Unlike some other games at the Square Enix booth, there is no ultra-violence, torture porn or rape culture themes in Quantum Conundrum, the latest release from Airtight Games. This puzzle game is Rated E for Everyone.
Quantum is a first-person action game designed by Kim Swift, best known for her role as lead designer on Portal. The game follows the story of a 12-year-old boy off to visit his scientist uncle, Professor Fitz Quadwrangle. The professor, though unseen in the E3 demo, seems to be the embodiment of several famous mad scientists – Doctor Emmet Brown, Professor Membrane and Doctor Fred Edison.
One of my favorite aspects of the game is its cartoon feel. Throughout the professor’s house are humorous paintings of family portraits, cats and landscapes – all these little things lend a sense of childlike fun and humor to the game. It seems to avoid the darker tone of Swift’s previous environmental puzzle games.
The game begins when an ill-fated experiment at Professor Quadwrangle’s house goes wrong just as our young protagonist arrives. He enters to find that the professor has disappeared and is lost somewhere in the home (it is, apparently, bigger on the inside). You are left with only the help of your uncle’s disembodied voice and a little imp named Ike to assist you in using the main tool of the game, the Inter-Dimensional Shift Device (IDS) which can manipulate the world’s physical traits, like speed of time and gravity.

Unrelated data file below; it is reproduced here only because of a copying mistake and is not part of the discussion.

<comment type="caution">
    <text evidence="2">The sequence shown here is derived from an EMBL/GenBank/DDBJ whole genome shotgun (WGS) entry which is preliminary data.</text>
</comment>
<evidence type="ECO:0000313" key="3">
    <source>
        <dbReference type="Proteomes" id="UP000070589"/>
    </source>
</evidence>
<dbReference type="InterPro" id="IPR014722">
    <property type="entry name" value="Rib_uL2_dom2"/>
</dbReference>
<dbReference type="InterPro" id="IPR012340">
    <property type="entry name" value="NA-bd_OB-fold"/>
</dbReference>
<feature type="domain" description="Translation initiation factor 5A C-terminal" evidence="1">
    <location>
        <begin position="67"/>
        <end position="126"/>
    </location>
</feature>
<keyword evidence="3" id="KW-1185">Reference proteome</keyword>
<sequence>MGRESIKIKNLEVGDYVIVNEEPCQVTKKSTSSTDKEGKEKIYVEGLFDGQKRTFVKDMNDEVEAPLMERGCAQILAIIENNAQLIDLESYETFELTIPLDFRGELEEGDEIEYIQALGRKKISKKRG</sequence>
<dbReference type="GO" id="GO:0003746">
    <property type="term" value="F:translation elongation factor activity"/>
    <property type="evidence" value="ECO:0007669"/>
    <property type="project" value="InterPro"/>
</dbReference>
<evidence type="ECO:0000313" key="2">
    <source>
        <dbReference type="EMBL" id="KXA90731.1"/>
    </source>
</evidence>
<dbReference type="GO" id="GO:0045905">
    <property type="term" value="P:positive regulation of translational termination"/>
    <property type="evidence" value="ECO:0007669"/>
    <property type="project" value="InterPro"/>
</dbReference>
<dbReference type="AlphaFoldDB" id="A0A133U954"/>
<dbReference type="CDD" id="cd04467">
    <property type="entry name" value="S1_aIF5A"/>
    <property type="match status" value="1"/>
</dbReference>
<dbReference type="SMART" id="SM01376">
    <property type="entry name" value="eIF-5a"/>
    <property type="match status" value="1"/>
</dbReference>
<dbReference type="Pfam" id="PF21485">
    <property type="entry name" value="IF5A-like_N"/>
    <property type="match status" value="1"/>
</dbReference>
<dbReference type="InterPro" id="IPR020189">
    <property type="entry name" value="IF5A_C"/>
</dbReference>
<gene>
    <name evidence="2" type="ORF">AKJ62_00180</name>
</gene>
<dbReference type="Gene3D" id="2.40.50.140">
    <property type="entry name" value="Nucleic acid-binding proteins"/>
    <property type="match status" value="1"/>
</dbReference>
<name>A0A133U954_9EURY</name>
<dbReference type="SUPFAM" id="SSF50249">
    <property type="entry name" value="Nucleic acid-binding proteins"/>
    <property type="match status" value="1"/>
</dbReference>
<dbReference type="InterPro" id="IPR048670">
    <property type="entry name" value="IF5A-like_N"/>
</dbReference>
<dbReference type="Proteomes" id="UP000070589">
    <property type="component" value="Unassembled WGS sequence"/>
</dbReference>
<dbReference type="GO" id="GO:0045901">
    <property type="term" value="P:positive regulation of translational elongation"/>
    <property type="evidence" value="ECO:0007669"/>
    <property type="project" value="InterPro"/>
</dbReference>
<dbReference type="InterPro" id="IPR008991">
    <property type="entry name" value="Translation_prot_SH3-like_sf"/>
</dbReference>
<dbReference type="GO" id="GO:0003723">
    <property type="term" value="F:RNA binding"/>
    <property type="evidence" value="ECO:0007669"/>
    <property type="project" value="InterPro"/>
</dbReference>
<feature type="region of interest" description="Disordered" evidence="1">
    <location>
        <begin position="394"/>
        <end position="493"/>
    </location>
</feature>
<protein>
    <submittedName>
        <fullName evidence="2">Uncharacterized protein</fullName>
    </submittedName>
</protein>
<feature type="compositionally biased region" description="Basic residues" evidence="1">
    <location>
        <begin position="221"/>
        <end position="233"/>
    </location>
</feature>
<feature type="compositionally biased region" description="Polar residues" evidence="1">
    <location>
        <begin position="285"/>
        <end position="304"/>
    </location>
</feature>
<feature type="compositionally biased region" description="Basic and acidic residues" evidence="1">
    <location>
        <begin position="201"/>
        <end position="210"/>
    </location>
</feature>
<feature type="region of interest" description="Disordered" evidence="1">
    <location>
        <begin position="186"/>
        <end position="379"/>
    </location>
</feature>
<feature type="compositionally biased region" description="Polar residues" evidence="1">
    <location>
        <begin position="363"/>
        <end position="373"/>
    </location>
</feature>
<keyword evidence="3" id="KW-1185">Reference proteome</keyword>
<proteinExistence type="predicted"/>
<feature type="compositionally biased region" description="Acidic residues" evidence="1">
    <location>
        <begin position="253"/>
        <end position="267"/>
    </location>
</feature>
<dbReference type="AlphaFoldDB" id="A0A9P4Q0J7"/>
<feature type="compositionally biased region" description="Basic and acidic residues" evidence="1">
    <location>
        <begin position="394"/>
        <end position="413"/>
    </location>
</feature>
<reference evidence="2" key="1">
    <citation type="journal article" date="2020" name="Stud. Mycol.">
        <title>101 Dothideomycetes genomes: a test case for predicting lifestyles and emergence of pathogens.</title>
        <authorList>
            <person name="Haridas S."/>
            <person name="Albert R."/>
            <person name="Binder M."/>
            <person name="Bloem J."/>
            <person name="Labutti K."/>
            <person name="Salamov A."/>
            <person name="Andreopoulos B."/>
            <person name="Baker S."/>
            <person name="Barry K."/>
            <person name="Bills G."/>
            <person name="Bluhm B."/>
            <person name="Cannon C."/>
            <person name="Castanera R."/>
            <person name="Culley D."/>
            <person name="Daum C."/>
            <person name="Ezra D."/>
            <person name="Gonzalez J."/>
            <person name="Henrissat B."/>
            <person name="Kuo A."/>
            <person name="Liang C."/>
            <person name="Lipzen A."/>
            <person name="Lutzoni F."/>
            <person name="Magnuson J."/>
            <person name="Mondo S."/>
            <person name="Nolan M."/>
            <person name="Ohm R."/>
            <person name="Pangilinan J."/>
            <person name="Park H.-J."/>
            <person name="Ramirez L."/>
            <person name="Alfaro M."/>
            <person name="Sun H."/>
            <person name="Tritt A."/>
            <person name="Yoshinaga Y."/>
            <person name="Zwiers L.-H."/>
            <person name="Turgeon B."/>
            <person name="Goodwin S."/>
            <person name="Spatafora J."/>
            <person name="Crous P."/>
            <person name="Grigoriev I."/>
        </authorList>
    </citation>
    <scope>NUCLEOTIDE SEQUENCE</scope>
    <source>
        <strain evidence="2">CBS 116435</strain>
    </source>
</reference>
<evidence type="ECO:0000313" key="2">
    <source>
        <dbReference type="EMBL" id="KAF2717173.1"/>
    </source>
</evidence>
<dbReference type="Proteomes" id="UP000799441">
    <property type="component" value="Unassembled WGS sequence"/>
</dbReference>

The player first encounters the Fluffy Dimension, where everything looks like quilted Charmin toilet paper. The world becomes soft and white, sort of like Michael McDonald or David Guetta. In this new environment, heavy objects like couches and safes become light as air and are easily moved around the room while the effect is turned on. Eventually, the player has to start using the different dimensional effects together, rapidly combining them to create different results. Bringing these resources to the puzzle environment is how the brain work really starts to kick in.
Despite some obvious similarities to the Portal games, Quantum has its own voice and sense of style. It doesn’t forget its cartoonish roots, even in the later levels on display in the demo – here, there are iron safes instead of weighted storage cubes and the dangerous liquid moat you have to avoid is called Science Juice rather than acid.
Quantum Conundrum was shown in a small booth with its own theater within the confines of the much larger Square Enix booth. There was a giant screen facing out to everyone that passed by showing trailers for many of their games, these trailers looped forever. Recently, Square Enix came under some scrutiny due the content of the recently released Hitman: Absolution trailer. Due to that fact, the trailer was not shown at E3. However, Square Enix did show the trailer for the game Sleeping Dogs, in which, at one point, the word motherfucker becomes clearly audible to anyone within earshot of the THX theater-quality sound.
While sitting in the Quantum Conundrum theater watching the demo, I could still hear the violence and shouting just outside the door. Even Disney’s Epic Mickey 2 has violence in it. It was nice to see something that looked like a cartoon and actually felt like a cartoon.
Games are for kids, right? So let’s go on a kid adventure.
Quantum Conundrum will be available for digital download on PC this June 21 and released on PlayStation 3 and Xbox 360 later in the summer. Other games that caught Chuck’s attention at E3 2012 were Assassin’s Creed 3, Star Trek, Dishonored and Sleeping Dogs.